#gets all columns that aren't null
no_null = fertility[(fertility['agefbrth'].notnull()) & (fertility['educ'].notnull()) &
(fertility.monthfm.notnull()) & (fertility['ceb'].notnull()) & (fertility['idlnchld'].notnull())]

print "lost {} samples of data out of a total {} samples".format(fertility.shape - no_null.shape,
fertility.shape )

ind_vars = ['monthfm', 'ceb', 'educ', 'idlnchld']
dep_var = 'agefbrth'
x = no_null[ind_vars]
y = no_null[dep_var]

first_model_results = sm.OLS(y, x_const, missing = 'drop').fit()

#results = first_model.fit()

first_model_results.summary()

lost 2489 samples of data out of a total 4361 samples

Dep. Variable: R-squared: agefbrth 0.058 OLS 0.056 Least Squares 28.83 Sun, 15 Jan 2017 2.78e-23 15:51:50 -4811.1 1872 9632. 1867 9660. 4 nonrobust
coef std err t P>|t| [95.0% Conf. Int.] 18.9236 0.294 64.289 0.000 18.346 19.501 0.0413 0.020 2.043 0.041 0.002 0.081 -0.1588 0.034 -4.640 0.000 -0.226 -0.092 0.1303 0.019 6.830 0.000 0.093 0.168 -0.0101 0.034 -0.298 0.766 -0.077 0.056
 Omnibus: Durbin-Watson: 508.807 1.92 0 1674.74 1.339 0 6.781 43.9
print_resids(first_model_results.predict(x_const), first_model_results.resid) print "the descriptive statistics for the errors and a histogram of them:\n\n", first_model_results.resid.describe()
sns.distplot(first_model_results.resid);

the descriptive statistics for the errors and a histogram of them:

count    1872.000000
mean       -0.000002
std         3.162461
min        -8.951200
25%        -2.016429
50%        -0.468160
75%         1.414013
max        19.689455
dtype: float64 There’s definitely some linear structure to the errors here, caused by the discrete nature of the dependent variable. (Maybe build a classification model for this?)

The exogeneity assumptions are not valid here. It’s reasonable to believe that amount of education recieved is correlated with errors in age of first birth. Education and the month of the first marriage are possibly weakly related. I’m not sure how the school years in Botswana are structured, but if a woman is in school for part of a year, she may not want to get married during any of those months, thus affecting the month she is married. We proceed with caution.

## Part 3: Pick an instrument and test for relevancy and strength

I hypothesize that the most endogenous variable is education. If a child is born at a young age, there is less time for education, and it is impossible to determine which is the causal variable.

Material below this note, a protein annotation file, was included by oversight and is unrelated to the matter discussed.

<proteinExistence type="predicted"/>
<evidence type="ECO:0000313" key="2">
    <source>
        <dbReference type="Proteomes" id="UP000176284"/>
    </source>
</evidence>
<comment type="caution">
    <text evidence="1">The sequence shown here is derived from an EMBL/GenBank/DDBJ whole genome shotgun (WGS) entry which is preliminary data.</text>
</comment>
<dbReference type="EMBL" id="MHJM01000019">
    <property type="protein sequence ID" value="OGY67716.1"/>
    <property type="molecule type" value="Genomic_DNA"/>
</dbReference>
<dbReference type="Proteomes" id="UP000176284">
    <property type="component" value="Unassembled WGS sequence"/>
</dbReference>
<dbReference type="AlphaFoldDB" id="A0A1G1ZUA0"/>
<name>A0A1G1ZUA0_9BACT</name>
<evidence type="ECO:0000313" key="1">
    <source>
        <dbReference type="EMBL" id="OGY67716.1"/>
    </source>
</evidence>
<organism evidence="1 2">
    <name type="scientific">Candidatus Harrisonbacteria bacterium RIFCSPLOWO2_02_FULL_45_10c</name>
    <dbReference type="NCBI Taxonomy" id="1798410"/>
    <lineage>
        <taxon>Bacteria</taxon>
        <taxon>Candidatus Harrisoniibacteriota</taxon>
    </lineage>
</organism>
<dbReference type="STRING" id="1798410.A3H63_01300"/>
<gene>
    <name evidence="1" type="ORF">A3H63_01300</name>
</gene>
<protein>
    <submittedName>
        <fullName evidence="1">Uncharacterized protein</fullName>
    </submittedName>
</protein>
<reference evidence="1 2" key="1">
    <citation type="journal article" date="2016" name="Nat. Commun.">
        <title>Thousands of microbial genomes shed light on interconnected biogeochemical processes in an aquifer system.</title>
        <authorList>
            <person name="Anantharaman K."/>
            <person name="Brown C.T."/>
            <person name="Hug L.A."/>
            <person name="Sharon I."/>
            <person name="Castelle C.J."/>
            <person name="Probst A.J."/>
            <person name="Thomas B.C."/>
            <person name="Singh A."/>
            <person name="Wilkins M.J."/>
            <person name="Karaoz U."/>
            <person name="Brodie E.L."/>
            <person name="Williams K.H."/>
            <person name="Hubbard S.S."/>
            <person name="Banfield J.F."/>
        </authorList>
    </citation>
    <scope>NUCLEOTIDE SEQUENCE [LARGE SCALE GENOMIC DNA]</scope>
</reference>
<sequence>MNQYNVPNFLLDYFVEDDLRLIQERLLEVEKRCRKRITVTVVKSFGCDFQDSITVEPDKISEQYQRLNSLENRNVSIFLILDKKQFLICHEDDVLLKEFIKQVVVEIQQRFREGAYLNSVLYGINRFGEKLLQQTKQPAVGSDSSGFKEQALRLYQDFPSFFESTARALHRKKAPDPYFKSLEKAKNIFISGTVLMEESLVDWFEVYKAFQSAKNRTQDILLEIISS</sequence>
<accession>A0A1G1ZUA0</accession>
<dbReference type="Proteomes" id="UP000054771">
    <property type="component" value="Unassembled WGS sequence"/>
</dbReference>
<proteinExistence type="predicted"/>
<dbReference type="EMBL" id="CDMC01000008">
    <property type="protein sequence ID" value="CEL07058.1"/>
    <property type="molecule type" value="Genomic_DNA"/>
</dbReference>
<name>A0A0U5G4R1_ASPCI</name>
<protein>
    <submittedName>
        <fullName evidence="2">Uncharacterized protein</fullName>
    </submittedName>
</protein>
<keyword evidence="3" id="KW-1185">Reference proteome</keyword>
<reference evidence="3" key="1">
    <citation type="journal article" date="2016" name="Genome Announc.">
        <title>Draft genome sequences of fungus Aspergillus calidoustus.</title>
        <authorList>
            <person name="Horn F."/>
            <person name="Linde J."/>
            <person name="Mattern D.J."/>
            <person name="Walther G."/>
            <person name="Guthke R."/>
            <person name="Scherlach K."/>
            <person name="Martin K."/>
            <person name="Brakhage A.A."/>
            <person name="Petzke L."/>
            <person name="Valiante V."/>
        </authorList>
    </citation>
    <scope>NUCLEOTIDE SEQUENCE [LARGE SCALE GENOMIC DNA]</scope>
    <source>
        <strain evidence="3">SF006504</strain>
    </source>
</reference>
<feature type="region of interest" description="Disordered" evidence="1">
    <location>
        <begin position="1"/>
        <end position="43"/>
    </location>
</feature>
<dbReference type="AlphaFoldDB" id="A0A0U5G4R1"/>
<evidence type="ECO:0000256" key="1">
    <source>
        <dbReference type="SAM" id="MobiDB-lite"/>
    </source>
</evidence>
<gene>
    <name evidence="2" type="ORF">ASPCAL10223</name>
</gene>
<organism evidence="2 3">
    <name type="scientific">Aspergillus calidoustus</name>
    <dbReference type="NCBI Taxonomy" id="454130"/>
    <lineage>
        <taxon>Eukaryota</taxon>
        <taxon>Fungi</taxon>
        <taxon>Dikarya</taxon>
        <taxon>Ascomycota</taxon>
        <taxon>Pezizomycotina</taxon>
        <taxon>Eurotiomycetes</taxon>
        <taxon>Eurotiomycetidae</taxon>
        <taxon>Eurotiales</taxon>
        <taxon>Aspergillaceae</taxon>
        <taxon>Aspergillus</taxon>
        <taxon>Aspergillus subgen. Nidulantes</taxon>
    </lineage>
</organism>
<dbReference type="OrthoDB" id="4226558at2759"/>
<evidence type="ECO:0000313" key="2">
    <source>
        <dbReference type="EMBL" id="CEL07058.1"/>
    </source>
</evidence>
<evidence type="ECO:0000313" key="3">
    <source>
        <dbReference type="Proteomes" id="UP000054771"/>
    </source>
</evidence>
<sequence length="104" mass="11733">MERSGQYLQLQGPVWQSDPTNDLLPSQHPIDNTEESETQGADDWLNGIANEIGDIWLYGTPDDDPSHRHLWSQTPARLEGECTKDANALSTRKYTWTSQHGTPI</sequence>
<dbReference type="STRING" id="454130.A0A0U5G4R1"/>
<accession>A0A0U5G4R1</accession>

I will use electricity as an instrumental variable. There is no reason to believe that errors in age of birth and electricity are directly related to each other. However, education and electricity are probably related because places that have electricity are probably more developed and thus more likely to have a school. So, electricity is related to age of first birth only via education.

test for the relevancy of electricity as an instrumental variable:

1. run relevancy equation where exogenous variables and instrument predict the endogenous variable.
2. test whether the coefficient on the instrument is 0 via an F-test with one degree of freedom
rel = ['monthfm', 'ceb', 'electric']
endog = 'educ'

dropped_na = fertility[(fertility.monthfm.notnull()) & (fertility.ceb.notnull()) & (fertility.electric.notnull())
& (fertility.educ.notnull())]

relevancy_results = sm.OLS(dropped_na[endog], only_exog).fit()

relevancy_results.summary()

Dep. Variable: R-squared: educ 0.269 OLS 0.268 Least Squares 253.9 Sun, 15 Jan 2017 2.70e-140 15:51:53 -5605.4 2076 1.122e+04 2072 1.124e+04 3 nonrobust
coef std err t P>|t| [95.0% Conf. Int.] 5.7469 0.205 27.973 0.000 5.344 6.150 0.0220 0.022 1.007 0.314 -0.021 0.065 -0.4456 0.032 -13.811 0.000 -0.509 -0.382 4.6753 0.216 21.634 0.000 4.251 5.099
 Omnibus: Durbin-Watson: 38.041 1.527 0 23.335 0.1 8.57e-06 2.521 24.4

Run the hypothesis test that the coefficient on electric is 0:

this is where I found this test

hypothesis = '(electric = 0)'
print relevancy_results.f_test(hypothesis)

<F test: F=array([[ 468.01322886]]), p=9.5448237988e-94, df_denom=2072, df_num=1>


With an F-statistic of 440.417, this is surely a relevant and strong instrument. The F-statistic must be at least 10 in order to be a strong instrument.

## Part 4: Instrumenting using two-stage least squares

Some background and information about two-stage least squares regression: It’s called two stage because there are actually two stages of regression done (earth shattering I know).

### First stage